A Mountain Walk
I come bearing book news:
Dan Rubin and I are funding a limited edition book of photography from Kumano Kodo, a UNESCO World Heritage pilgrimage path in Wakayama, Japan.
The book is called "KOYA BOUND." All y'all Roden Explorers are the first to get the news. Everything is limited. There are a couple of special tiers and so I wanted you to get first dibs. (We’ll otherwise be shouting from the rooftops tomorrow morning.)
Help us Kickstart the project here: https://www.kickstarter.com/projects/craigmod/koya-bound-a-book-of-photography-from-japans-kuman
For the last three years, my Instagram feed has largely been composed of walks on mountains and rural Japan. These walks have become fall, winter, and spring punctuations to my year. And more and more are what I try to build my schedule around.
Kevin Kelly and I did our first walk together along the Nakasendo (an old Japanese imperial highway; the other major one being the Tokaido) nearly two years ago. On that walk we talked a lot about the making and sharing of things. Since then I’ve been thinking about how to turn these walks into artifacts. To bring something down from the mountains. Something with edges.
Dan and I had been trying to make a book together for ages. Earlier this year our schedules finally aligned.
Our walk along the Kumano Kodo lasted eight days. We covered about 107 km.
Not too long, but long enough. Not too far, but far enough.
"Koya Bound" is an artifact from this long, quiet walk in the woods.
It shows you snippets of where we went and what it felt like, but doesn't tell you (exactly) how to get there.
You can think of it as a sequence of visual hints. It says: There is a place in the world that looks and feels like this. Given a little gumption, similar places can probably be found near wherever you may be.
We believe that a good walk begins with a clear goal — a mountaintop, a far-off village, a superb pizza shack in the middle of the woods — but that a great walk is born out of a bit of circuity and a little uncertainty.
As we walked, we shot three thousand photographs using a Leica Q and a Leica M Monochrom.
We used these cameras because we love them. They are remarkable tools, but also feel like familiar friends.
After completing the walk, Dan and I hid in an old Japanese house in the middle of the Gifu Prefecture for a week.
We subsided mainly on rice crackers.
And burned liters of kerosene each day trying to stay warm.
It was great.
We used a cheap Brother laser printer to print out hundreds of our photographs. We covered the floors in them.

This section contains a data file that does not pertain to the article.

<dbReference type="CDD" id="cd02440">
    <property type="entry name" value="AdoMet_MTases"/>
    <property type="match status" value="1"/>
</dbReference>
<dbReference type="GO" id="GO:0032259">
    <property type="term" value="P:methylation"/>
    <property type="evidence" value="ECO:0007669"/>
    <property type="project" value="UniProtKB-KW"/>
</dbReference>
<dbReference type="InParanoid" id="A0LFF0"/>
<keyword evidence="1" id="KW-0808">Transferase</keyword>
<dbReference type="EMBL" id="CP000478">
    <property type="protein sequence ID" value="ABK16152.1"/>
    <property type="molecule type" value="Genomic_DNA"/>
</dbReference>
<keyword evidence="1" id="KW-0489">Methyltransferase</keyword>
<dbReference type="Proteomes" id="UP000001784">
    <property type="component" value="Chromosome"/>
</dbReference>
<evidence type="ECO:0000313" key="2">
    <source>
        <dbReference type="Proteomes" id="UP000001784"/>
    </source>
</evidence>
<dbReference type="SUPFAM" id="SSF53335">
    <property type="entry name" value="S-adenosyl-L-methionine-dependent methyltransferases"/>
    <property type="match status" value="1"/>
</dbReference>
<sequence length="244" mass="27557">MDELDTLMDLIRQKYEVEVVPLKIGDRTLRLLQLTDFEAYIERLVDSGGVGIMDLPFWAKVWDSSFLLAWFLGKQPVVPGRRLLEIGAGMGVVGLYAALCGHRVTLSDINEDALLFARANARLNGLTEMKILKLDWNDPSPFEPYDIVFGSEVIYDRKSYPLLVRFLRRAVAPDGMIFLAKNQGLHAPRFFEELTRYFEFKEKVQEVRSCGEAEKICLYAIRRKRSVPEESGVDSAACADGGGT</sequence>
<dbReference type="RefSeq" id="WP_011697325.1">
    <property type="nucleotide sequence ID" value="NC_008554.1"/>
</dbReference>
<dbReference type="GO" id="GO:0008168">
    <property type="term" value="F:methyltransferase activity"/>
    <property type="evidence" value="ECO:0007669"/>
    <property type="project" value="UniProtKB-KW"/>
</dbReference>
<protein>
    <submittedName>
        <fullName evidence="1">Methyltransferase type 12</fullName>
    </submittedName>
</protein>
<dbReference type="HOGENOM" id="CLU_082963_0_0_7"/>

I don't believe you can understand a book until you've printed it out and put it on the floor.
We walked all over the images, moved them around, and lived atop them for days. Finally, we edited them down to the fifty-seven that best told the story we wanted to tell.
The ostensible goal will be to keep updating this website as I do more walks along Kumano Kodo (the next is scheduled for the end of October). The hope is for it to grow over time, to become a great resource for those looking to do similar walks.
Dan and I are also releasing a limited set of prints in the Kickstarter campaign. They're printed on hefty boards and look and feel great.
There is so much stuff going on in this Kickstarter kickoff. It's a little overwhelming. (I mean, there's a "world tour" deliverable in there.)
All of this is compounded by it having been over six and a half years since my last Kickstarter — amplifying the factor of petrification. I won't lie. We don't know what the response will be like. I just hope we're able to get the book into the hands of those who have an interest in this kind of book.
The book may feel like it's on the expensive side. But this really is the lowest we can price the book if we want to hit parity in terms of time and energy invested into the project. (The amount of prep required for a well-considered Kickstarter project is astounding.) "Koya Bound" is beautifully made, and we're using local printers here in Japan. No corners are cut. In fact, we're covered in bruises from how pointy these corners are.
Most books don't make any money. We're trying to ensure we break even and — if we're lucky — make a little more to put towards the next artifact. Labors of love and all that.
It’s funny, each year I think: This year, I’m not going to make a book. And then, a book.
Grab your copy here.
As always, thanks,